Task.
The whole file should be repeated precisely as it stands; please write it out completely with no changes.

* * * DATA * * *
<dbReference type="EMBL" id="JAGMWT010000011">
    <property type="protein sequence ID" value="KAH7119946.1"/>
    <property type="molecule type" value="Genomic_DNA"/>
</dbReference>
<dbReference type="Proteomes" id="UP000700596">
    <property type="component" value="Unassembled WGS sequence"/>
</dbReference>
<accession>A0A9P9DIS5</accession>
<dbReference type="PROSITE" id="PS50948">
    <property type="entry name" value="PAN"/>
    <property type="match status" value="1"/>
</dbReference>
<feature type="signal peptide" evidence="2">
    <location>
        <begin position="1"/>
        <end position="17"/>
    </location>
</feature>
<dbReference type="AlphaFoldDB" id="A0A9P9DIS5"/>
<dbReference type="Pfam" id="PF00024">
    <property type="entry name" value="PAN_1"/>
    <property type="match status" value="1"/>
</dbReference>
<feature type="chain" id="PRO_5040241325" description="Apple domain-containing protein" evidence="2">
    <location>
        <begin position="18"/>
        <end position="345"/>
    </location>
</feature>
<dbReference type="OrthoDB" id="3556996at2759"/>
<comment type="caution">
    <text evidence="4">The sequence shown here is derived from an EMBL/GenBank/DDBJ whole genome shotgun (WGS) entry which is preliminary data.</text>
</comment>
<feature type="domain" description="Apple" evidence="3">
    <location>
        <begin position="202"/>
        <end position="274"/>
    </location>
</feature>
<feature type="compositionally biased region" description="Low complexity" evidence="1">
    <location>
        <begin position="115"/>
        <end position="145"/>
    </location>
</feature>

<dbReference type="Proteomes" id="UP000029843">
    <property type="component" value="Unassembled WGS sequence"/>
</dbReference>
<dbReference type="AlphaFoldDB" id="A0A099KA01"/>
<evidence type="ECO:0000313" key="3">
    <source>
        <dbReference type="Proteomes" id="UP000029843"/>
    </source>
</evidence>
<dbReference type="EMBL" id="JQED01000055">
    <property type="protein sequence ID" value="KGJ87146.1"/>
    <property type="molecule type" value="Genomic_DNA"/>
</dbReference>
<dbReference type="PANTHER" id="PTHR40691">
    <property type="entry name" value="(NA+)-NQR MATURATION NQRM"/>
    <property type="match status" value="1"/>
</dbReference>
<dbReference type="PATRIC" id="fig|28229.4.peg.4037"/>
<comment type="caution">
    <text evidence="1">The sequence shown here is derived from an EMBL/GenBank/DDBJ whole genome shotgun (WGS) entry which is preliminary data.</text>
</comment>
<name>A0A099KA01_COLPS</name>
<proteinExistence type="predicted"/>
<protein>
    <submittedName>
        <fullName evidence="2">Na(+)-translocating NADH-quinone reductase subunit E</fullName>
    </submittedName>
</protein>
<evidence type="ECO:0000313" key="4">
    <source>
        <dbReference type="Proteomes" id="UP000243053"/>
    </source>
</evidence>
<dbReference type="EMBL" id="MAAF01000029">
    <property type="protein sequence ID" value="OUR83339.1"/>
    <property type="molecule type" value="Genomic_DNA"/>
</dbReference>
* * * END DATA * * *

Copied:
<dbReference type="EMBL" id="JAGMWT010000011">
    <property type="protein sequence ID" value="KAH7119946.1"/>
    <property type="molecule type" value="Genomic_DNA"/>
</dbReference>
<dbReference type="Proteomes" id="UP000700596">
    <property type="component" value="Unassembled WGS sequence"/>
</dbReference>
<accession>A0A9P9DIS5</accession>
<dbReference type="PROSITE" id="PS50948">
    <property type="entry name" value="PAN"/>
    <property type="match status" value="1"/>
</dbReference>
<feature type="signal peptide" evidence="2">
    <location>
        <begin position="1"/>
        <end position="17"/>
    </location>
</feature>
<dbReference type="AlphaFoldDB" id="A0A9P9DIS5"/>
<dbReference type="Pfam" id="PF00024">
    <property type="entry name" value="PAN_1"/>
    <property type="match status" value="1"/>
</dbReference>
<feature type="chain" id="PRO_5040241325" description="Apple domain-containing protein" evidence="2">
    <location>
        <begin position="18"/>
        <end position="345"/>
    </location>
</feature>
<dbReference type="OrthoDB" id="3556996at2759"/>
<comment type="caution">
    <text evidence="4">The sequence shown here is derived from an EMBL/GenBank/DDBJ whole genome shotgun (WGS) entry which is preliminary data.</text>
</comment>
<feature type="domain" description="Apple" evidence="3">
    <location>
        <begin position="202"/>
        <end position="274"/>
    </location>
</feature>
<feature type="compositionally biased region" description="Low complexity" evidence="1">
    <location>
        <begin position="115"/>
        <end position="145"/>
    </location>
</feature>

<dbReference type="Proteomes" id="UP000029843">
    <property type="component" value="Unassembled WGS sequence"/>
</dbReference>
<dbReference type="AlphaFoldDB" id="A0A099KA01"/>
<evidence type="ECO:0000313" key="3">
    <source>
        <dbReference type="Proteomes" id="UP000029843"/>
    </source>
</evidence>
<dbReference type="EMBL" id="JQED01000055">
    <property type="protein sequence ID" value="KGJ87146.1"/>
    <property type="molecule type" value="Genomic_DNA"/>
</dbReference>
<dbReference type="PANTHER" id="PTHR40691">
    <property type="entry name" value="(NA+)-NQR MATURATION NQRM"/>
    <property type="match status" value="1"/>
</dbReference>
<dbReference type="PATRIC" id="fig|28229.4.peg.4037"/>
<comment type="caution">
    <text evidence="1">The sequence shown here is derived from an EMBL/GenBank/DDBJ whole genome shotgun (WGS) entry which is preliminary data.</text>
</comment>
<name>A0A099KA01_COLPS</name>
<proteinExistence type="predicted"/>
<protein>
    <submittedName>
        <fullName evidence="2">Na(+)-translocating NADH-quinone reductase subunit E</fullName>
    </submittedName>
</protein>
<evidence type="ECO:0000313" key="4">
    <source>
        <dbReference type="Proteomes" id="UP000243053"/>
    </source>
</evidence>
<dbReference type="EMBL" id="MAAF01000029">
    <property type="protein sequence ID" value="OUR83339.1"/>
    <property type="molecule type" value="Genomic_DNA"/>
</dbReference>